Nowhere: One of the (many) things we love about A Kind of Guise is your quirkiness and fun approach to us as partners, sending us smiley stickers, postcards from Bavaria and telling us ‘Not to worry, we’ve done this before’. It transcends the stereotypical perception of Germans as a tad, eh, serious. How – if any – does the nation brand of Germany impact your approach to building the brand of A Kind of Guise?
A Kind of Guise: It is difficult to answer that question. We are not all that self-aware as a brand and try to get around it by having a humor about the things that we do. We are having fun and we would like for other people to have fun as well and connect with them on that level. But at the same time, we are quite serious on some levels, where we think it is important, like manufacturing and fabric sourcing. We can have fun creatively and still make quality products.
Nowhere: You are completely made in Germany using mostly German fabrics. However, you also incorporate Scottish Harris Tweed, Swiss EtaProof cotton, Austrian Loden-Steiner Wool and Steiff Furs. What are you experimenting with at the moment and can we expect some Irish fabrics in the future?
A Kind of Guise: Using some Irish fabrics is certainly a possibility. In Paris we talked with Brian [co-founder of Nowhere] about Donegal Tweed, which he recommended. So we will try to connect with them. We do put a lot of time into fabric sourcing. There are so many different and really interesting things being done and many of the fabric mills we work with are doing something new and interesting almost every time we see them. The process of narrowing down the field is a tough one. A balance between what is really functional and what would be really interesting to try out.
Nowhere: Sustainability, or perhaps longevity, is a core part of your design ethos. You’ve repeatedly said in interviews that you want to make clothes that last, not just functionally, but aesthetically. Is this ethos spreading into other parts of your business, like manufacturing, distribution or even retail?
A Kind of Guise: Well, we have always made everything here in Germany. We are currently working with approximately 10-12 manufacturers, each one doing a specific category, like for instance hats, knitwear or tailoring. In terms of distribution, we look to work with just a few select retailers. We know this is a phrase being thrown about a lot by various brands, but if you look at our business and stockist list, I think it paints a true picture. We are really depending on a mutually sustainable relationship with our retailers to be able to grow as a company, with the way we go about making our products.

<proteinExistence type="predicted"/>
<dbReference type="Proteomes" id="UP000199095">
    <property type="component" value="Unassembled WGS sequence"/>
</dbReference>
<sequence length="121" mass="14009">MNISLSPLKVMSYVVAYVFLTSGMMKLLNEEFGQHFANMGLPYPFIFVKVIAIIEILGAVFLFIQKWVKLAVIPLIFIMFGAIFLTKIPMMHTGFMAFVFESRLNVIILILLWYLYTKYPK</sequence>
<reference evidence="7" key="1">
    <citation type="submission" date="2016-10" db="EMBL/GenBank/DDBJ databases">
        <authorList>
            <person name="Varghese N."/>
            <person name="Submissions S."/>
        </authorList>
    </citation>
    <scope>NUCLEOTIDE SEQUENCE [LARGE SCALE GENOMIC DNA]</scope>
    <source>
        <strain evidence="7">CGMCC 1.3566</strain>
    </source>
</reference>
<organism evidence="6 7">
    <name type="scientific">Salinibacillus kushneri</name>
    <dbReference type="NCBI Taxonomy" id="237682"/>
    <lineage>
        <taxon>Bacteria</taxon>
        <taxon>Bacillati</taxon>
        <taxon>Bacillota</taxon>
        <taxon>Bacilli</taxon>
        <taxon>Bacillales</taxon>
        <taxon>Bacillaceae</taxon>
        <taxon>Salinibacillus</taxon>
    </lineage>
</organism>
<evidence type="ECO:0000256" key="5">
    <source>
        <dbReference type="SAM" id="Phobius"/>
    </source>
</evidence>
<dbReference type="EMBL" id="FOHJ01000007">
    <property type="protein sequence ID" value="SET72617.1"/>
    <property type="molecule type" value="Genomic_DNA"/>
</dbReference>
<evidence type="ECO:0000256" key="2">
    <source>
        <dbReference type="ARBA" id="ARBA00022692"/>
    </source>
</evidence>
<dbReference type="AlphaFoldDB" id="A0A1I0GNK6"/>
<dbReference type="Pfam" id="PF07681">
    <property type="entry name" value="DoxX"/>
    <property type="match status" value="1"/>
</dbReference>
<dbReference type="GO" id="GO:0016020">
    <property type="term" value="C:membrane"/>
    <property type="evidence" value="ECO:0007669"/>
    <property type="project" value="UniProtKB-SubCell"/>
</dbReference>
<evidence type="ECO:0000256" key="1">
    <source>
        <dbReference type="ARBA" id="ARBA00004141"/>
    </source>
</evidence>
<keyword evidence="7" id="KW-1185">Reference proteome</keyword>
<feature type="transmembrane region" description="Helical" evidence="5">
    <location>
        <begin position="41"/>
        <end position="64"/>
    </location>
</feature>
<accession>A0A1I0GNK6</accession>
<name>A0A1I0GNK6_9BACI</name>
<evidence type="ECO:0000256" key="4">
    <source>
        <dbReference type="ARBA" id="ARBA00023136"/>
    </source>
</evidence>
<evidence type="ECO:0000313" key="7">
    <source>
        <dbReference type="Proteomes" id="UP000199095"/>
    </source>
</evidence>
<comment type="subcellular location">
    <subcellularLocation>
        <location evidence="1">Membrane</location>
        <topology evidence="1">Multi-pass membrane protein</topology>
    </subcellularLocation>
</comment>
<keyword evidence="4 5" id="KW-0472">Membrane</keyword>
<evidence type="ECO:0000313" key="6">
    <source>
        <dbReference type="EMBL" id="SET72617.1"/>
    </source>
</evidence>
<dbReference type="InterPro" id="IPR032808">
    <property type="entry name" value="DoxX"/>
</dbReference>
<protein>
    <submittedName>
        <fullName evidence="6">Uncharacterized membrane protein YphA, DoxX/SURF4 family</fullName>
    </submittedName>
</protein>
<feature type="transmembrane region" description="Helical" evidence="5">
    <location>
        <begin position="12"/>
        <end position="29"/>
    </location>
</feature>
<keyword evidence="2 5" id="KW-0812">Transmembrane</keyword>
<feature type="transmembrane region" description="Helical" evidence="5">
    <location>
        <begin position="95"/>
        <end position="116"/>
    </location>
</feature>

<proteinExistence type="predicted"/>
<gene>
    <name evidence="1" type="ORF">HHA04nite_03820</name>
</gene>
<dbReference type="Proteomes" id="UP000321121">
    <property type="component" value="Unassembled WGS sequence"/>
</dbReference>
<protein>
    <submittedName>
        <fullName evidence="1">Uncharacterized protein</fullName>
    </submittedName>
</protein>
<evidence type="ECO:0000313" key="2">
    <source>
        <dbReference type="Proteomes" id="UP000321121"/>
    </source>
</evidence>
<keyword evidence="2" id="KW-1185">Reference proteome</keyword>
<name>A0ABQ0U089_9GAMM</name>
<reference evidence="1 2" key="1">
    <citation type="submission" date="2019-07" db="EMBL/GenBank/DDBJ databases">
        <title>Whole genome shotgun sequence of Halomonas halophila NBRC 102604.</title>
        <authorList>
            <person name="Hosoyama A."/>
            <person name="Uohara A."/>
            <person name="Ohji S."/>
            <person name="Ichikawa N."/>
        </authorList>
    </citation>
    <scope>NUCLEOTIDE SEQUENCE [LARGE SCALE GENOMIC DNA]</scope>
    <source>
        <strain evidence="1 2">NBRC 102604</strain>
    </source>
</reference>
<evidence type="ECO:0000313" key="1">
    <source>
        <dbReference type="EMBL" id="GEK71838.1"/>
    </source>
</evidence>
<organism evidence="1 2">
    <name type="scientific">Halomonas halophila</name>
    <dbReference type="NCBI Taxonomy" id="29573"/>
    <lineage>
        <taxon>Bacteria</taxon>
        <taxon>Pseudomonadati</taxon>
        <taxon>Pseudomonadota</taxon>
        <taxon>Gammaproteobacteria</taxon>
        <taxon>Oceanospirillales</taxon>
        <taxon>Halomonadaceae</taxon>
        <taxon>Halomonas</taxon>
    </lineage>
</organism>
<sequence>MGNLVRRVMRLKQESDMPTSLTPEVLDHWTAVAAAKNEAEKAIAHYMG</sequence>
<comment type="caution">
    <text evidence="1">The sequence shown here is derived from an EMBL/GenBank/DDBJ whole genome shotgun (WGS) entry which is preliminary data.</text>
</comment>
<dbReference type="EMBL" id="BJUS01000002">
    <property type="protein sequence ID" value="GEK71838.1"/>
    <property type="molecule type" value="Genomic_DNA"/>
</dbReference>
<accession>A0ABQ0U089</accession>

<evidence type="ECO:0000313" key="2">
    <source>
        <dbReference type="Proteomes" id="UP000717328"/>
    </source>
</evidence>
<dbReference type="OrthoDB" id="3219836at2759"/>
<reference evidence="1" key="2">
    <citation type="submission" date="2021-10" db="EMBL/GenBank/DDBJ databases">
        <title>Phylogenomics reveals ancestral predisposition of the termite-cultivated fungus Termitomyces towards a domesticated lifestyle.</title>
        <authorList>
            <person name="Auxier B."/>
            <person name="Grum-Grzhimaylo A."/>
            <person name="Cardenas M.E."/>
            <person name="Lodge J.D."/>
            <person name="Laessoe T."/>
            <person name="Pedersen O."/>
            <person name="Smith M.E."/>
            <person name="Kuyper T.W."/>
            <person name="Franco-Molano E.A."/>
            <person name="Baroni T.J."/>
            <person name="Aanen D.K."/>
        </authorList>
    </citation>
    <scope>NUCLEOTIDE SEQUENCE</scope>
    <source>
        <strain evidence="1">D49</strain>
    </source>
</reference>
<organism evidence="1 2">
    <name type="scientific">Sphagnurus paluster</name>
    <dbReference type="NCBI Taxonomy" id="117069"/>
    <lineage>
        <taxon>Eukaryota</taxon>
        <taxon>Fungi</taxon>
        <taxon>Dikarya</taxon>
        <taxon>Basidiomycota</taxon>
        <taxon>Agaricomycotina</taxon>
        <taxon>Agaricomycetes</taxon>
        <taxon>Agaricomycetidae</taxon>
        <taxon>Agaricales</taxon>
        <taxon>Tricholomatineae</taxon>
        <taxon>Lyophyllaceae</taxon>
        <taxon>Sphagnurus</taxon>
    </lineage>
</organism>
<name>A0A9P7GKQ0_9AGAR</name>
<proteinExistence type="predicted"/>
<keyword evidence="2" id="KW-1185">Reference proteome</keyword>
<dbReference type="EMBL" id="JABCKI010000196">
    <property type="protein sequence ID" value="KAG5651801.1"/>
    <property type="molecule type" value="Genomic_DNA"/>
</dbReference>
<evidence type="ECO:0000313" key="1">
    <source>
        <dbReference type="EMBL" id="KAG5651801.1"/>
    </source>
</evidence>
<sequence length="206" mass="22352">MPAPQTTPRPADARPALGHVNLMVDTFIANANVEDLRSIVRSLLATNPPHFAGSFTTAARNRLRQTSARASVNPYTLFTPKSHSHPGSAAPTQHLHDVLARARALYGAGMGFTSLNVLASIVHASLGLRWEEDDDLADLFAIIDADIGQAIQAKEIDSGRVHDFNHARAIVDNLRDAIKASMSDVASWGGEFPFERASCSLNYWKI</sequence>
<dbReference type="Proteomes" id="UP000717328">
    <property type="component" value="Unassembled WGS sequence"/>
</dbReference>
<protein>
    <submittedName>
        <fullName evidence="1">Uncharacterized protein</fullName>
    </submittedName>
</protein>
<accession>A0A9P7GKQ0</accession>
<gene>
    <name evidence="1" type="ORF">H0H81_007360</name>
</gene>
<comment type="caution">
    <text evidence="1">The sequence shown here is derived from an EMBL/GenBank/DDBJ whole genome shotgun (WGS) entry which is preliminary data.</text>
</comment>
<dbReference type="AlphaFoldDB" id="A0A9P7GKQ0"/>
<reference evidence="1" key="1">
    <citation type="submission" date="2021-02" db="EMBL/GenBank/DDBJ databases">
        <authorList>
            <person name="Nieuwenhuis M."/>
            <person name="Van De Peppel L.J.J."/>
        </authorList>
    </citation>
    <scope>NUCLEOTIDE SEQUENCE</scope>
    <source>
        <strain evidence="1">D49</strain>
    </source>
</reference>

Nowhere: Still, you’re very adventurous in referencing other cultures in your clothes. Italy, Turkey, Greece, Lebanon, Morocco and Mongolia (!) are some of the origins for past inspirations. How come and what’s next?
A Kind of Guise: We do not want to reveal too much about the next season at this point, but we have always been traveling a lot and it is our main source of finding new inspiration. Sometimes it is a place we have already been several times and sometimes it is a place we aspire to go to. Like Mongolia, for instance. Together with the actual inspiration of the country, we like to make up some small, cheeky storyline to sort of hold it all together. Like for instance with this current spring and summer collection, where the "Taverna Kalispera" was this made-up restaurant we made up, as this sort of cheesy place where everything is written in German, which is in turn is a view or vague "opinion" on relations between our home country and culture and correspondingly in Greece.
Nowhere: Clearly you couldn’t have seen this political situation coming… Has it added anything interesting to the narrative of your collection?
A Kind of Guise: With the "Taverna Kalispera" story, it gave us a universe where we could place the products and also help us come up with new ones that fit into it. Like the silk scarf, which was inspired by the idea of a paper napkin for the restaurant. And the printed hoodie we did, which was a joking reference to the financial/political situation in the country. It was a lot of fun to play around with these various ideas within this concept and that tends to be a nice way of keeping the creative juices flowing.
David: Thanks for talking to us. Send more stickers!